As our family unit trooped out the front door the other day, Baby Bear did something he hasn’t done in a very long time: He took off running.
Usually he goes straight to the car—actually, for reasons known only to him, he always goes around the back of the car to the other side—and then he gets in the back seat. But on this day, as he walked behind the car, something caught his attention, and he suddenly broke into a run down the street.
Mr. Lucky had just gone back into the house because he forgot something—he always forgets something, either his keys, or his wallet, or his cell phone, or his pants—occasionally the first three items will be in the pockets of the pants, but it’s never the pair he’s wearing. Sometimes I think he forgets his brain, which I suspect he keeps in a jar when not in use, but then he can’t find the jar. Since he even gets lost in the house while looking for stuff, I knew it was up to me to chase down the boy.
Our not-so-baby-anymore Bear is thirteen years old, and seventy-five inches tall. I’m—well, I’m a lot older than thirteen, and seventy-one inches tall. He was wearing athletic shoes. I was wearing sandals. Advantage: Bear.
I yelled his name as he ran down the street in a straight line. He has no sense of danger, and I feared he wouldn’t dodge out of the way of any oncoming vehicle. He thinks it’s fun to crash into me, so why not a Mack truck?
Indeed, there was a truck parked on the street, engine roaring, door wide open. It was a large truck, belonging to a lawn maintenance company that was fertilizing someone’s lawn. This meant loud machinery, hazardous chemicals, big hoses snaking everywhere, and people wielding tools that could easily double as weapons. Baby Bear was dashing headlong into a danger zone.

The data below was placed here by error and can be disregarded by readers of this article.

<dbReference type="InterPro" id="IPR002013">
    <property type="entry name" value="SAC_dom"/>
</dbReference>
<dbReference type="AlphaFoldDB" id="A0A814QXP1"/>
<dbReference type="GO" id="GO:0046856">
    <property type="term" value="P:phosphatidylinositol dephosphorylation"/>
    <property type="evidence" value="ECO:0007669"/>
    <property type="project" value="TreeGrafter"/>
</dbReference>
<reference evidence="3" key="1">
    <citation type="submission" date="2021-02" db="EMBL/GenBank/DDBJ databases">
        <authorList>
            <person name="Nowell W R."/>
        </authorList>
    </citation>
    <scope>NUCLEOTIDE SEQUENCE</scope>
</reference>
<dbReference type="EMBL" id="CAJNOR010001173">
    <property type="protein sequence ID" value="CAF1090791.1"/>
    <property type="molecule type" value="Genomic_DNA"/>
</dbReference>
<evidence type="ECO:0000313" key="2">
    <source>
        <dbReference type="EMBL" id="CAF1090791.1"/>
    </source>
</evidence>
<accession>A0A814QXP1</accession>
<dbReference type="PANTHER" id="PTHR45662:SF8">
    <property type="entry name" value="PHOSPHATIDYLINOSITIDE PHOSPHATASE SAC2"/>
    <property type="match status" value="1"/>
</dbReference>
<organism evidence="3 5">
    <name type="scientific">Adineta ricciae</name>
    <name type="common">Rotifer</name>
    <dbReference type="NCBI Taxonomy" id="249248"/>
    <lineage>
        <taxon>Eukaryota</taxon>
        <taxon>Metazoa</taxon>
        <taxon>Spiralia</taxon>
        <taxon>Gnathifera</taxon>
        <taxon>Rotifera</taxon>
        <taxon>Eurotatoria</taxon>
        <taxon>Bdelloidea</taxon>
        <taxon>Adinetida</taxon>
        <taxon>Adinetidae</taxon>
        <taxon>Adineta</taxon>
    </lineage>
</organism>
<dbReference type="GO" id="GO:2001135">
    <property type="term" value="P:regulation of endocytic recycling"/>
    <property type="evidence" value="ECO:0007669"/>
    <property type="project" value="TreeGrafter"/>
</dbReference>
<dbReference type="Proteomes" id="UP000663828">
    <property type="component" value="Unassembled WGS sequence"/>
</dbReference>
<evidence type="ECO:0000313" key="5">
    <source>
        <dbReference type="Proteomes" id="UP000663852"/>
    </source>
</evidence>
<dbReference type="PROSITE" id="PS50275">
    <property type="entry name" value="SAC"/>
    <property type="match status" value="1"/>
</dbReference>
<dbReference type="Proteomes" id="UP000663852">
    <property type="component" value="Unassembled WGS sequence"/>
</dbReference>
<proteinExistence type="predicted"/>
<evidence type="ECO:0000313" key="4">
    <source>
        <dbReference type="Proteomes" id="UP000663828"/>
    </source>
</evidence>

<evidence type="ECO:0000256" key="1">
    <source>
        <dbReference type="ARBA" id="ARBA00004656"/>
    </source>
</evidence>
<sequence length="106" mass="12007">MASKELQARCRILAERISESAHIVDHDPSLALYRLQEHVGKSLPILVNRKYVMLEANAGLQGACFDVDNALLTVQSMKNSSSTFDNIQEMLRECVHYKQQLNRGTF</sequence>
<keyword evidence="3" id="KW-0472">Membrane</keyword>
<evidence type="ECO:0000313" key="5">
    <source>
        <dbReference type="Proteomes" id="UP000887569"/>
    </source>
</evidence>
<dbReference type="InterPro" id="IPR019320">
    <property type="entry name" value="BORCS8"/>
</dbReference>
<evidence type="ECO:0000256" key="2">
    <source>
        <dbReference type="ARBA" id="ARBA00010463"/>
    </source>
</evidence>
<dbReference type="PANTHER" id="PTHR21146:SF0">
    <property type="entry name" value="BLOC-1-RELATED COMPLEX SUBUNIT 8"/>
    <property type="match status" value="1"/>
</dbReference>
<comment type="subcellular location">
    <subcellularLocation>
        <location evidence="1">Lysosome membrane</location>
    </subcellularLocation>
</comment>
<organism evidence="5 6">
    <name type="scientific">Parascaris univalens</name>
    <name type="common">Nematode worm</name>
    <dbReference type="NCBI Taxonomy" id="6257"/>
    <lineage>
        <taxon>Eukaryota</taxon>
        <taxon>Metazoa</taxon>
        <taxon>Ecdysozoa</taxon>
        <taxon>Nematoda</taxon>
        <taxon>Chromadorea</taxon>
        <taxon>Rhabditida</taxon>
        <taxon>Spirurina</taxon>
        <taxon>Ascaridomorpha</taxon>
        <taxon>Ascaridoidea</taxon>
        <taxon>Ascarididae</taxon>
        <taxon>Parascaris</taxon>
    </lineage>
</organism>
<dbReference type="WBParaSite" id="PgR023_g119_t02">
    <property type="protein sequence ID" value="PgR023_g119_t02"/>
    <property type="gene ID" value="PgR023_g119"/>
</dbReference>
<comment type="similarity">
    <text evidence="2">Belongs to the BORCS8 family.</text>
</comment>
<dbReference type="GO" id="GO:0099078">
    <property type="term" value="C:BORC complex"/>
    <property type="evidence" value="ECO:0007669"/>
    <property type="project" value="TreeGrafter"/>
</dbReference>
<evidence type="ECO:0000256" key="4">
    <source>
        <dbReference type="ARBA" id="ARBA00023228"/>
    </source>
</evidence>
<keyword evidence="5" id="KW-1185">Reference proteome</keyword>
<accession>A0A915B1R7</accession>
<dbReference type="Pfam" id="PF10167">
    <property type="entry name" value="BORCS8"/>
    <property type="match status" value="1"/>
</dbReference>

He rushed straight to the open door of the truck. Oh no, I thought, not again. He’s done this before—he sees a strange vehicle with a wide open door, he dives right in, and refuses to budge until we can get a hostage negotiator with a megaphone to promise him donuts, if only he’ll stop reprogramming the radio stations and redirecting the air vents, and come out.
There was no way I could catch up to him before he reached the truck and leaped into it. I only had to get him out of there before he put it into drive and took it for a joyride, careening down the street, knocking down garbage cans and mailboxes, and dragging behind him whoever was on the other end of the hose attached to that tank in the back end of the truck.
Oh yes, I had the whole ghastly picture in my head already--drawn, painted, signed, and framed, ready to hang on the wall and be admired and contemplated by wine-bibbing aficionados of art and connoisseurs of chaos. Why wait, when I can panic now?
I yelled his name again as he reached the open door and . . . He slammed it shut.
Then he did an about face and calmly walked toward me, oblivious to the workers and their noisy equipment. His own work was done.
The workers only smiled and waved at me, good sports all. Clearly they knew kids like mine.
Baby Bear went back to our car and got in, ready to go.
No hostage negotiations were necessary this time. But he still wanted his donuts.
He got them.